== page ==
So David and Michael and I, when we met, we said, if we could encode Robin’s rule set, that would be something, and it was just sort of a meeting of minds. Then there was a bit of a tussle. The Sabre folks wanted Michael and I to join them, but in the end blood was thicker than water, so David joined us in the Adam family business. In early 1987 Michael and his father had a difference of opinion on the direction of the business, and we left and AHL was founded. We managed to... we had one client that had been with us over the transition, so we had a whole $100,000 of investor money that bridged that interlude. Then we set up in February of 1987. We sort of floated around town. We didn’t really have office space. We were in my father’s office for a few weeks, then we had a cupboard at the back of the Sabre office for a while, and if I recall, Sabre were generous enough that they took a stake – they backed us for a while. Later on we bought those shares back. Eventually serviced offices and then on to Jermyn Street.


The relevant thing here is really, genuinely, Michael, David, and I didn’t know that there was an industry doing this in the States. So you talk about the Turtle experiment going on. We woke up, and we found that we were doing something where there was precedent, where there was an industry and in fact it was quite a burgeoning industry. I think that that’s relevant because we weren’t looking over our shoulders at how other people had done it or were doing it. Literally this was three nerds, and we approached the process of model development like a scientific experiment. We had the historical data; we had some models that we distilled down to some essential characteristics and then we said can we do this better? Can we add additional markets? Can we improve the models? Can we go faster? Can we go slower? Can we add more components to it? It was a scientific exercise. I think that that DNA, that approach really took off in the industry. I would contrast that, and I know it’s a gross generalization and therefore not true, but I think that a lot of the roots of the US early CTA industry were in floor traders that encoded their rule sets. So you look at the Richard Dennis story which you referred to, or John Henry, these were very smart folks, but they had a rule set that they were comfortable with, and in fact, we came really close to that with MINT.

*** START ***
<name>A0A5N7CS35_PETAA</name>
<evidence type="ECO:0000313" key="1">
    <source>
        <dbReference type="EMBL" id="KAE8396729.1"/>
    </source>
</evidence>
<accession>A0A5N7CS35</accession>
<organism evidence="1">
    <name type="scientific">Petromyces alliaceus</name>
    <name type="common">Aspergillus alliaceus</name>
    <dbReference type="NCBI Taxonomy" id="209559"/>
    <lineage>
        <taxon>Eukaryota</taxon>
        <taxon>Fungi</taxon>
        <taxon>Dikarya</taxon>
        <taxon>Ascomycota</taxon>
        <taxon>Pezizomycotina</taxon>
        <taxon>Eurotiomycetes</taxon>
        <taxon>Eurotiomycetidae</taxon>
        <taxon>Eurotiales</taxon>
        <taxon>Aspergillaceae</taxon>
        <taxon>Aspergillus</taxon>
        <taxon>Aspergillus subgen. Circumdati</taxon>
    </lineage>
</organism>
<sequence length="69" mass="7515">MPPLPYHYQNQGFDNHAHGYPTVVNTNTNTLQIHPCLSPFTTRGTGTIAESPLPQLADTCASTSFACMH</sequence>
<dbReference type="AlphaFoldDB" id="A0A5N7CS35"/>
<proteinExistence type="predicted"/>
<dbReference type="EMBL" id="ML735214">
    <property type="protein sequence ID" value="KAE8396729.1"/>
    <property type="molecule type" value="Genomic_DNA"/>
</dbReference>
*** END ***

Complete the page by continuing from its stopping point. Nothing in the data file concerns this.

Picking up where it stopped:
Page 1  |  Page 2  |  Page 3  |  Page 4  |  Page 5  |  Page 6  |  Page 7  |  Page 8  |  Page 9  |  Page 10  |  Page 11  |  Page 12  |  Page 13  |  Page 14  |  Page 15  |  Page 16  |  Page 17  |  Page 18  |  Page 19  |  Page 20  |  Page 21  |  Page 22  |  Page 23  |  Page 24  |  Page 25  |  Page 26  |  Page 27  |  Page 28  |  Page 29  |  Page 30  |  Page 31  |  Page 32  |  Page 33  |  Page 34  |  Page 35  |  Page 36  |  Page 37  |  Page 38  |  Page 39  |  Page 40  |  Page 41  |  Page 42  |  Page 43  |  Page 44  |  Page 45  |  Page 46  |  Page 47  |  Page 48  |  Page 49  |  Page 50  |  Page 51  |  Page 52  |  Page 53  |  Page 54  |  Page 55  |  Page 56  |  Page 57  |  Page 58  |  Page 59  |  Page 60  |  Page 61  |  Page 62  |  Page 63  |  Page 64  |  Page 65  |  Page 66  |  Page 67  |  Page 68  |  Page 69  |  Page 70  |  Page 71  |  Page 72